So you’re drawn to Paganism and/or Witchcraft and you’re wondering where the path leads from here, and which choices you ought to make. Should you join a group or practice independently? Which tradition is the right fit for you? What tools do you need? How should you arrange your altar and/or shrines? How do you find your Patron God or Goddess? How can you get to be more like [insert Witch’s name here]?
Pause and take a deep breath.
Religion and spirituality develop organically. Yours will, too — and it already has. You are already on your spiritual journey and have been your entire life. Perhaps it had a rough start in an oppressive group or a dark and difficult youth, but consider the lessons it taught you and the bounty of spiritual and emotional depth it has given you. Realize you’re always walking on your path; you may never feel as if you’ve “arrived,” because you will always be undergoing spiritual advancement, you will always be deepening your work and your relationships with the Gods, Spirits, and Ancestors.
When we’re searching for answers, the first place we turn is likely to be the Internet or the library, but tread carefully. In an article on his Patheos blog Under the Ancient Oaks, “Cults of Personality Must Die,” John Beckett discusses the “Pagan cult of the author.” Paganism originated in local groups and covens, but spread thanks to published authors who became the celebrities of our umbrella religion and our various traditions. This category now also includes bloggers, teachers, mentors, and workshop leaders. If someone’s beliefs and practices resonate deeply with you, it is easy to idolize them and attempt to steer your practices to align with theirs. Remember that these people have walked their own journey, just as you are walking one now; their particular experiences and education have made them who they are today. Sure, there may be some value in attempting to imitate some of the experiences they have had — maybe they had their deepest spiritual awakening after a weekend at a Pagan retreat out in the woods — but your path will always be your own. Attempting to walk another’s path is only going to lead you astray.
Our best teachers are those we find in the natural world. Consider the trees and the wind, the soil and the stones, the rivers and the oceans. You may already have a natural place you love to visit; if so, go there and listen. If not, do some research into good hiking spots nearby and find somewhere wild to explore. If you’re house-bound, order some plants that are happy indoors and clear a shelf, table, or windowsill for them to live, and spend some time with them. Grow some plants outdoors, too, if you have a yard, raised beds, or a porch and are physically able to garden. Touch their leaves and branches; feel the soil between your fingers; speak to or attempt to connect with them, if you’re feeling adventurous. There is so much magic in the Earth; the wise know this, utilize it, and revere the natural world.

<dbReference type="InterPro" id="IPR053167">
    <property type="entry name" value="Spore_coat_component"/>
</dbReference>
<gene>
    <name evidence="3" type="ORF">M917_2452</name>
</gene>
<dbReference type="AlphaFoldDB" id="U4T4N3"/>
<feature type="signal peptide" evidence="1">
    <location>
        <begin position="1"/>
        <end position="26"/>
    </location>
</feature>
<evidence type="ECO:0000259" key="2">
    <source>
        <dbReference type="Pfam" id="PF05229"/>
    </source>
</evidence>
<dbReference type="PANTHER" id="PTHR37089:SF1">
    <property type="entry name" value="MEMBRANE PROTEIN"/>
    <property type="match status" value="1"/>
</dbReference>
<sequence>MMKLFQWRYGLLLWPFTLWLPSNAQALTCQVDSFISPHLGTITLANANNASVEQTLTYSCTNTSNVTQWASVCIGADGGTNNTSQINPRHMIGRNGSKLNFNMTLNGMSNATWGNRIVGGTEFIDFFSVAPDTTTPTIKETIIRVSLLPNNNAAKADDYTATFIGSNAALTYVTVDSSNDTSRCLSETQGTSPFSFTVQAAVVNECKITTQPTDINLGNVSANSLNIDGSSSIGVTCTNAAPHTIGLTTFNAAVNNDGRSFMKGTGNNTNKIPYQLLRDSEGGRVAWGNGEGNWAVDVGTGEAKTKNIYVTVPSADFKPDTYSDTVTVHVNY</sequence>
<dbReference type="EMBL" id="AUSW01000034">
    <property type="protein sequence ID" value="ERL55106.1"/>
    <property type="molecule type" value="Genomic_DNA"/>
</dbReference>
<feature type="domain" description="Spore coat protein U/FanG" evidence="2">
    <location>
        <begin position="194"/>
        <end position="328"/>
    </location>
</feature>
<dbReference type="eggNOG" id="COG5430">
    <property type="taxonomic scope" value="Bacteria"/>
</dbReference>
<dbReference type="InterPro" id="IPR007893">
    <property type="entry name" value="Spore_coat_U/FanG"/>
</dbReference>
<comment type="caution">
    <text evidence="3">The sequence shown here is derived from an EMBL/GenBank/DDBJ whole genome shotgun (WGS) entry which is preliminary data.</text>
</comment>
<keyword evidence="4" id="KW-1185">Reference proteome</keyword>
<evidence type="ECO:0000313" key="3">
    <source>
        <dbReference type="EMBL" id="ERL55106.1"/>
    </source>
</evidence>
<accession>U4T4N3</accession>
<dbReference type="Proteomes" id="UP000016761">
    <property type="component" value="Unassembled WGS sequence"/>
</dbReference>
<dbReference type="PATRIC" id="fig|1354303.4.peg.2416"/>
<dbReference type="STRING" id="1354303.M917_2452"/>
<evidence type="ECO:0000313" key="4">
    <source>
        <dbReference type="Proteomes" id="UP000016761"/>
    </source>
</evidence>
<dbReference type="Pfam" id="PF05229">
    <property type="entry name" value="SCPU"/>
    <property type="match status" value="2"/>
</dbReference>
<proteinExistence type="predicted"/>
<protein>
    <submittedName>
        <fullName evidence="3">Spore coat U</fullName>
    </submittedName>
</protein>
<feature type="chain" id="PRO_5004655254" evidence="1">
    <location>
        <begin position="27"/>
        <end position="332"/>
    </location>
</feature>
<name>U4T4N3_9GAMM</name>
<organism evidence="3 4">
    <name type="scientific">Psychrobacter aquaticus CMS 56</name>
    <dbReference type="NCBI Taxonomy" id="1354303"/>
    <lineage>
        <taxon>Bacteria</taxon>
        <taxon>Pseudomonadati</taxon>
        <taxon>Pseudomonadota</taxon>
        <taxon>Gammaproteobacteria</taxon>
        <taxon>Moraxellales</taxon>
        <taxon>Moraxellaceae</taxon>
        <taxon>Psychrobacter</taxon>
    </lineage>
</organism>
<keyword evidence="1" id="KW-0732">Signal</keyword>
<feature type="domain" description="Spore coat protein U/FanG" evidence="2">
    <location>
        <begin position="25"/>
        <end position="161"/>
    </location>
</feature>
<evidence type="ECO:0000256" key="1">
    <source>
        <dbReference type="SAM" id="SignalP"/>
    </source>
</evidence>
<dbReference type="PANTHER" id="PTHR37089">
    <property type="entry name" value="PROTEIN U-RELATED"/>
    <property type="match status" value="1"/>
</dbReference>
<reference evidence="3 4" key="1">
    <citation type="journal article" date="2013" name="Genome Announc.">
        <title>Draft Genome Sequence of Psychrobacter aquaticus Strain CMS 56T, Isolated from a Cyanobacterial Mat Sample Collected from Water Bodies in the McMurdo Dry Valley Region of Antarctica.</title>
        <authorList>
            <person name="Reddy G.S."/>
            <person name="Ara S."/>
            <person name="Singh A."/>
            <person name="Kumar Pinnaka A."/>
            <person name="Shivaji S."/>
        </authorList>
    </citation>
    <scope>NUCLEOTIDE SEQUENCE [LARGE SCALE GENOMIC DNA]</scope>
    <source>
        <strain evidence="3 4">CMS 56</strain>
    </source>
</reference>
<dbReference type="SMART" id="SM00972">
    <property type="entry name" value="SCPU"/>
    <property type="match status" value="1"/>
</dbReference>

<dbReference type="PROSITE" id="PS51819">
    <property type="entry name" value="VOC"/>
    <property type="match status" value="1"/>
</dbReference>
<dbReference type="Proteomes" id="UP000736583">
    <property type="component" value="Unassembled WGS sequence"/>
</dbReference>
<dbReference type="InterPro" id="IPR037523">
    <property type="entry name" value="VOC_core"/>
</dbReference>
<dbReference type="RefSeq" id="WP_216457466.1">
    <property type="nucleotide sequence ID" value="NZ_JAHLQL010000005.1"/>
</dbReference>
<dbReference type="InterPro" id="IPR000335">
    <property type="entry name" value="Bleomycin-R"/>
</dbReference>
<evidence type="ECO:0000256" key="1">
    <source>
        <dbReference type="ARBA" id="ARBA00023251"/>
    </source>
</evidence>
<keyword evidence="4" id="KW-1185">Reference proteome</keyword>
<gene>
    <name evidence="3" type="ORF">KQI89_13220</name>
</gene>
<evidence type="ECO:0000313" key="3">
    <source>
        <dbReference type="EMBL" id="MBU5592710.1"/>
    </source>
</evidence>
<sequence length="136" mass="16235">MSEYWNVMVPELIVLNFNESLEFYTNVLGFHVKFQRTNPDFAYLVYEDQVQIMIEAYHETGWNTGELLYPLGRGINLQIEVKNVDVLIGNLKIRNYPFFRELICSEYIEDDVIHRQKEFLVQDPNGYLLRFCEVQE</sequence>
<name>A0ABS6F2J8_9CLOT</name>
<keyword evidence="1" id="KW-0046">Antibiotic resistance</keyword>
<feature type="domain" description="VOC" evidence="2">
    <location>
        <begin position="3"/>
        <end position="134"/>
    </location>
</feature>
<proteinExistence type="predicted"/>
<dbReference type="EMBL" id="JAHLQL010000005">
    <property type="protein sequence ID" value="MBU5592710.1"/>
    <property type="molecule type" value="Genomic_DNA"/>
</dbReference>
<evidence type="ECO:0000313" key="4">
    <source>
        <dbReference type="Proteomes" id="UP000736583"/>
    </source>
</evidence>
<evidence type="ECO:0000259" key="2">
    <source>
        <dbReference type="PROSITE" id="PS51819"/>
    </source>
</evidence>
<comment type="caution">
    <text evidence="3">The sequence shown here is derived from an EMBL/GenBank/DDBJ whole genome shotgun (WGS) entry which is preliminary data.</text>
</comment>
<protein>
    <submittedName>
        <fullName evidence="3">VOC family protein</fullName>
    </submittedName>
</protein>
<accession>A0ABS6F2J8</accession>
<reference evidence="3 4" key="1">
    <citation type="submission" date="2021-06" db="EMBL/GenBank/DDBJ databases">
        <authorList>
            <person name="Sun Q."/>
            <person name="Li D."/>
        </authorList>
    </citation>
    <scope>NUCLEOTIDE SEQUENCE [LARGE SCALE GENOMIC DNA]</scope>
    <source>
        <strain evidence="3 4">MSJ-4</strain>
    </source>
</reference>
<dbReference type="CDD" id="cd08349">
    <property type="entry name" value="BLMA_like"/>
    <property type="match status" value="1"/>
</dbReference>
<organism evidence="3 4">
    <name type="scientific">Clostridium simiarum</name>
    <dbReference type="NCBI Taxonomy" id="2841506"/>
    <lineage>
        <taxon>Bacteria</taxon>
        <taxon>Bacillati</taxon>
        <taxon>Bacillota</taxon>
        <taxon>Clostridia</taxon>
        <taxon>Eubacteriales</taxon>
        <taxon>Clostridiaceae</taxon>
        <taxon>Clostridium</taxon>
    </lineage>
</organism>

Another important way to connect with the Earth is by learning the cycles of your locale. Those of us who live in places that have dramatic seasonal changes notice the fiery autumn leaves and the thick snows of winter, but do you know the plants that are native to your area? Do you know when and from where you can pluck ripe berries and pop them right in your mouth? Have you carefully observed a local tree through all its seasons, watched the new green buds in spring, seen them unfurl in summer and wilt and waste away during the colder months? Maybe you live somewhere warmer or colder; have you learned, then, the cycles of the local wild animals? When they hide from the harshest seasons, when they mate, and when their little ones emerge? In Wicca, a year and a day of study is common before dedicating oneself to a certain path or coven; but I think devoting a year to studying nature could teach you even more than burying your nose in books and spending your evening indoors at an altar laden with human-made tools. But maybe that’s just the Druid in me.
I have come across many who recommend that a good place to start when you’re searching for a path forward is to look back to the ancient religions of your ancestors. While this may be helpful for some, it does not narrow the path at all for those of us from diverse backgrounds. Remember, too, that while the ancient religions are no longer being practiced as they were before the spread of Christianity, so much was preserved through folk magic and folklore; “the Old Ways” are still very much alive thanks to cunning-folk, rootworkers, and other magic-weavers. I recommend looking there; you will find plenty of common themes there to explore and from which to draw inspiration for your practices and rituals. This is also a wonderful way to make your Paganism and magic local: exploring the folklore and traditional practices from your locale. You may meet some local Landspirits and Gods while you do so, too.
As a Druid, I love my pieces of wisdom in triads, so I’ll leave you with three.
Three guides for the new Pagan or Witch: intuition, the local wisdom, the Earth Mother.
Three things to avoid: materialism, emulating others, making oaths you can’t keep.
Three things to seek: humility, knowledge, reciprocity.